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Australia to join naval military drills with US, Japan and India in major challenge to China

Mayank Aggarwal
·3-min read
File: A rocket is fired from the Indian Navy destroyer ship INS Ranvir during an exercise drill in the Bay Of Bengal (AFP via Getty Images)
File: A rocket is fired from the Indian Navy destroyer ship INS Ranvir during an exercise drill in the Bay Of Bengal (AFP via Getty Images)

Amid its ongoing military standoff with China in Ladakh, India has announced that Australia will join it, the US and Japan in naval exercises for the first time in 13 years.

The last time the annual Malabar naval drills included all four of the Asia-Pacific “Quad” nations was in 2007, when Australia pulled out due to strong protests from Beijing.

The drills, first founded by India and the US in 1992, were held off Japan in 2019 and off the US territory of Guam in 2018. This year’s exercises are expected to be held in the Bay of Bengal and the Arabian Sea.

A statement by the Indian government said the Australian navy’s participation comes as it seeks to increase cooperation with other countries over maritime security, and in the light of broadly strengthening defence cooperation within the Quad.

A source told The Independent that the decision to invite Australia to Malabar had been in the works since the start of 2020, and was a “political decision” taken by the government of India in light of the situation with China. According to reports, it was India who rejected an Australian request to join the exercises in 2017 – a move that was welcomed by Beijing at the time.

Monday’s announcement comes less than two weeks after the foreign ministers of the four Quad nations met in Tokyo, during which the issue of a free and open Asia-Pacific region – and implicitly, the threat to that from China – was discussed.

The Indian statement said that the participants in Malabar “collectively support a free, open and inclusive Indo-Pacific and remain committed to a rules-based international order”.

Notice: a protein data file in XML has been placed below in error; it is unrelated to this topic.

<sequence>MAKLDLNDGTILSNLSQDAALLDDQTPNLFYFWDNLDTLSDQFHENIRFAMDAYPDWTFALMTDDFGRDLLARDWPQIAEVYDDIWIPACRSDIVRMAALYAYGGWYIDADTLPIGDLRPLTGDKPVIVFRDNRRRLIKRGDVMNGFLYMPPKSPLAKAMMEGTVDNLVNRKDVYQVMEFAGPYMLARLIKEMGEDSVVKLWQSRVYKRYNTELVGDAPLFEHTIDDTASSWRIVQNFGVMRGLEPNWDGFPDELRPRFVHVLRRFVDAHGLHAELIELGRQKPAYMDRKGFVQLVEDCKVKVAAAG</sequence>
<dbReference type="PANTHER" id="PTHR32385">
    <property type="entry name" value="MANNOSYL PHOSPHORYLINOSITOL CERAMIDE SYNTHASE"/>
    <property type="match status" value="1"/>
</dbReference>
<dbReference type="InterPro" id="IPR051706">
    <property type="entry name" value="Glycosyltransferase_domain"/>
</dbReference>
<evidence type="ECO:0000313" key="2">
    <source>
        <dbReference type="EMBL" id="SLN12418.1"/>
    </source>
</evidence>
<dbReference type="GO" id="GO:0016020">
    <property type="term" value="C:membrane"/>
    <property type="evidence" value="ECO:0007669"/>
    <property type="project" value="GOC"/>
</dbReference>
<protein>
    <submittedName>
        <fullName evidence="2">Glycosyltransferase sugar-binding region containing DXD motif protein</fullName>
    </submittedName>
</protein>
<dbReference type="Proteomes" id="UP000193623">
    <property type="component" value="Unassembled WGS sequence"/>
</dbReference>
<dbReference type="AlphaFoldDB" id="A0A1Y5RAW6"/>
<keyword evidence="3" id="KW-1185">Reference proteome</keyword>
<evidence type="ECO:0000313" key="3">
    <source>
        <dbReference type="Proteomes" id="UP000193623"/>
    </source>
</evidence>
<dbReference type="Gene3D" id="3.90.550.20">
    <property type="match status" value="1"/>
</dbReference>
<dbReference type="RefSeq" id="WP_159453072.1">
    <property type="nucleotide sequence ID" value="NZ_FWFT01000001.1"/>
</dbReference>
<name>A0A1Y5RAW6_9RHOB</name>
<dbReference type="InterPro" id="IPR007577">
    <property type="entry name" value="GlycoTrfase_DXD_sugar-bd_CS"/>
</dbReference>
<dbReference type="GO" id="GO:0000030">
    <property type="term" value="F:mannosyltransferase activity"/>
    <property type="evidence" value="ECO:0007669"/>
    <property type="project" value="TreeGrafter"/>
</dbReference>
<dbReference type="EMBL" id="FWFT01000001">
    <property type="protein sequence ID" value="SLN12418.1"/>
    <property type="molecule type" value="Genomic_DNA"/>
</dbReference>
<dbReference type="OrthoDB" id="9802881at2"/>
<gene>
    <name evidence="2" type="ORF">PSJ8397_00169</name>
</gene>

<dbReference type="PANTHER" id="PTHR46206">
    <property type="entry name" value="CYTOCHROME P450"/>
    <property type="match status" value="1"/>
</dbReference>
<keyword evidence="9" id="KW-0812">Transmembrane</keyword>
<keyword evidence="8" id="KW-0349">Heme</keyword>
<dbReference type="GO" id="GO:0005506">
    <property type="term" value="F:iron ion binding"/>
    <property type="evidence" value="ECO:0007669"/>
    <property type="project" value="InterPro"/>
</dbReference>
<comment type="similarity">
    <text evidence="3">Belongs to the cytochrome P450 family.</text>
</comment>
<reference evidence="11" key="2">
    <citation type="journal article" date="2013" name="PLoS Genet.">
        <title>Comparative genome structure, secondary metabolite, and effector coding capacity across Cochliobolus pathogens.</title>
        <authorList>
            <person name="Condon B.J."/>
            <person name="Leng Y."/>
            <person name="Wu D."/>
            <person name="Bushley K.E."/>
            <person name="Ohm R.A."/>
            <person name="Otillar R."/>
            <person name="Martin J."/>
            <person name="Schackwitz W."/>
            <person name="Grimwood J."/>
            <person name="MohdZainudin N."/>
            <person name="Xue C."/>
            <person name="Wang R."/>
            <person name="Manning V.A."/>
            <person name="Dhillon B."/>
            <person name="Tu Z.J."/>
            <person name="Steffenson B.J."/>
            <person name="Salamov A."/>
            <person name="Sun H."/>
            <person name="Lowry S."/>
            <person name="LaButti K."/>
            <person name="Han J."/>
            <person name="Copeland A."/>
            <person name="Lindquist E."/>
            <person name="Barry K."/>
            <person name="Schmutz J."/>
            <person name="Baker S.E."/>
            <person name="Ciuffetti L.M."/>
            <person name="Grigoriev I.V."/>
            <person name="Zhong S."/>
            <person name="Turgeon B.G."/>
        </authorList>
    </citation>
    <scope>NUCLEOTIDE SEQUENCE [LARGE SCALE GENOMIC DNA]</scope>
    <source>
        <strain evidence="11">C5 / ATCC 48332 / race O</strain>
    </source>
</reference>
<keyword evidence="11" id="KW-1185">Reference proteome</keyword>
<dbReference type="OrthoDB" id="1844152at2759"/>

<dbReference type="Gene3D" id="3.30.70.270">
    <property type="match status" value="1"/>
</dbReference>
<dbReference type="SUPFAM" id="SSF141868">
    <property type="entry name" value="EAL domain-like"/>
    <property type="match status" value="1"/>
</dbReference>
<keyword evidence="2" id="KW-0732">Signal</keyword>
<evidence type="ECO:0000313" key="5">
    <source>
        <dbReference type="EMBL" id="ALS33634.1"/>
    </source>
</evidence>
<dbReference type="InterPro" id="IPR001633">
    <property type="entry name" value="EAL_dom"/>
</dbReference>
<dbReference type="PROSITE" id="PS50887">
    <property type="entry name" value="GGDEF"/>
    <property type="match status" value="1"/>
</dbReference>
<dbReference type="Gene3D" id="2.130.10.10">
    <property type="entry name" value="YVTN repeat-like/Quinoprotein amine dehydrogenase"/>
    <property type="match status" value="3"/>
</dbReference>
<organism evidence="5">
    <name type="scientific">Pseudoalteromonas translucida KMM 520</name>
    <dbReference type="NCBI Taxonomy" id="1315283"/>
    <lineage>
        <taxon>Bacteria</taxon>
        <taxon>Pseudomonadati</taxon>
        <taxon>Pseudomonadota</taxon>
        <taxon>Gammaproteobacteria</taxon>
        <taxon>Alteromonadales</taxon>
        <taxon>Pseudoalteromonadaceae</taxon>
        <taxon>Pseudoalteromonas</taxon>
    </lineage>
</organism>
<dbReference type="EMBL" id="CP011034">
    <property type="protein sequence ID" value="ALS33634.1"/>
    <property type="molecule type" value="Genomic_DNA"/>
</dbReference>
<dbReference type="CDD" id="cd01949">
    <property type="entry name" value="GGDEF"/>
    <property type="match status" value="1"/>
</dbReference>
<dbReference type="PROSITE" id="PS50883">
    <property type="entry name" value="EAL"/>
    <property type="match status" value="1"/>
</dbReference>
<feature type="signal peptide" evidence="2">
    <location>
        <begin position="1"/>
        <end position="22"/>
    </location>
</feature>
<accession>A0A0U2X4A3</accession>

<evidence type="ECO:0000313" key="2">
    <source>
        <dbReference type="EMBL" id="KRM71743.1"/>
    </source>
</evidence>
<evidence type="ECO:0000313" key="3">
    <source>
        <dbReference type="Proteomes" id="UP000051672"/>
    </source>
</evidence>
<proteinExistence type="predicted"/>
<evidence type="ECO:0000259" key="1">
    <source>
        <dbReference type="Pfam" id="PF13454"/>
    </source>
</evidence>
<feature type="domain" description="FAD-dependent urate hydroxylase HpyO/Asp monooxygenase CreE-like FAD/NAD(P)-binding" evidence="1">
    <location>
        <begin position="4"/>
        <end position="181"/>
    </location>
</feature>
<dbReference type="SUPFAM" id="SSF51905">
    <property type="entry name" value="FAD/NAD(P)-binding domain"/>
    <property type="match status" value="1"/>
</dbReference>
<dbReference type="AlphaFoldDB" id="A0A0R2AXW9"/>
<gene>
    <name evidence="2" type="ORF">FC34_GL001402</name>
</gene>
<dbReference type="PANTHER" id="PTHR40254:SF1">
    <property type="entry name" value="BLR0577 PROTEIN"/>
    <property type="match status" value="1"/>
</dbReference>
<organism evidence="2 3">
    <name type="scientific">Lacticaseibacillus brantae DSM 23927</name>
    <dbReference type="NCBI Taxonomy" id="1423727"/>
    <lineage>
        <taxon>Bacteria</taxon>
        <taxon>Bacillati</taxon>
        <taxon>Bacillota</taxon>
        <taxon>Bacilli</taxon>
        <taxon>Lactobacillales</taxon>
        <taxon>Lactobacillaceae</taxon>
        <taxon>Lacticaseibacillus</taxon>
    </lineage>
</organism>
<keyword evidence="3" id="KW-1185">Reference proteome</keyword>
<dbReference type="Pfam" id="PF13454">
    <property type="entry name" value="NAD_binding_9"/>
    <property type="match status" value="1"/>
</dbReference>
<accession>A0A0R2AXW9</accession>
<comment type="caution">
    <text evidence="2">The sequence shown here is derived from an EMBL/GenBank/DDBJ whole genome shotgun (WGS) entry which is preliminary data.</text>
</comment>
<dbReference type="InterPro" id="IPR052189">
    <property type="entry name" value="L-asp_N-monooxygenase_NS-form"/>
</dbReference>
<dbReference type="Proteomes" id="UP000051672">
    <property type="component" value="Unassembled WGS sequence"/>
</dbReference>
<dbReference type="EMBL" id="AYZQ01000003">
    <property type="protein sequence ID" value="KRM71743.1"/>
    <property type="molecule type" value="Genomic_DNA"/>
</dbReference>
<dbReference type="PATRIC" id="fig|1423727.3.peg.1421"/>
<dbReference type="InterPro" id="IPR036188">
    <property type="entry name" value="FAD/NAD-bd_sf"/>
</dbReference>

Australia’s defence minister Linda Reynolds called the exercises a “milestone opportunity for the Australian defence force”.

“High-end military exercises like Malabar are key to enhancing Australia's maritime capabilities, building interoperability with our close partners, and demonstrating our collective resolve to support an open and prosperous Indo-Pacific,” Ms Reynolds in a statement. Australian media described the statement as “a broadside at China in all but name”.

Ms Reynolds emphasised that the decision showcases the deep trust between four major democracies and their shared will to work together on “common security interests.”

China and Australia have increasingly been at loggerheads over the former’s claims in the South China Sea, while also disagreeing over the latter’s characterisation of the coronavirus pandemic. In a submission to the UN in July 2020, Australia rejected China’s claims in the South China Sea region – a stance which brings it closer to the US’s own.

While naval exercises have not taken place involving the full Quad recently, sources said India and Australia have maintained close ties and interoperability through other multilateral drills. These include the Kakadu exercise in 2018 and the Ausindex in 2019.

In 2019, the Australian navy took part in an exercise, involving a submarine, with the Indian navy in the Bay of Bengal. “Over the past few years, the level of cooperation between the two navies has been very good,” a source said.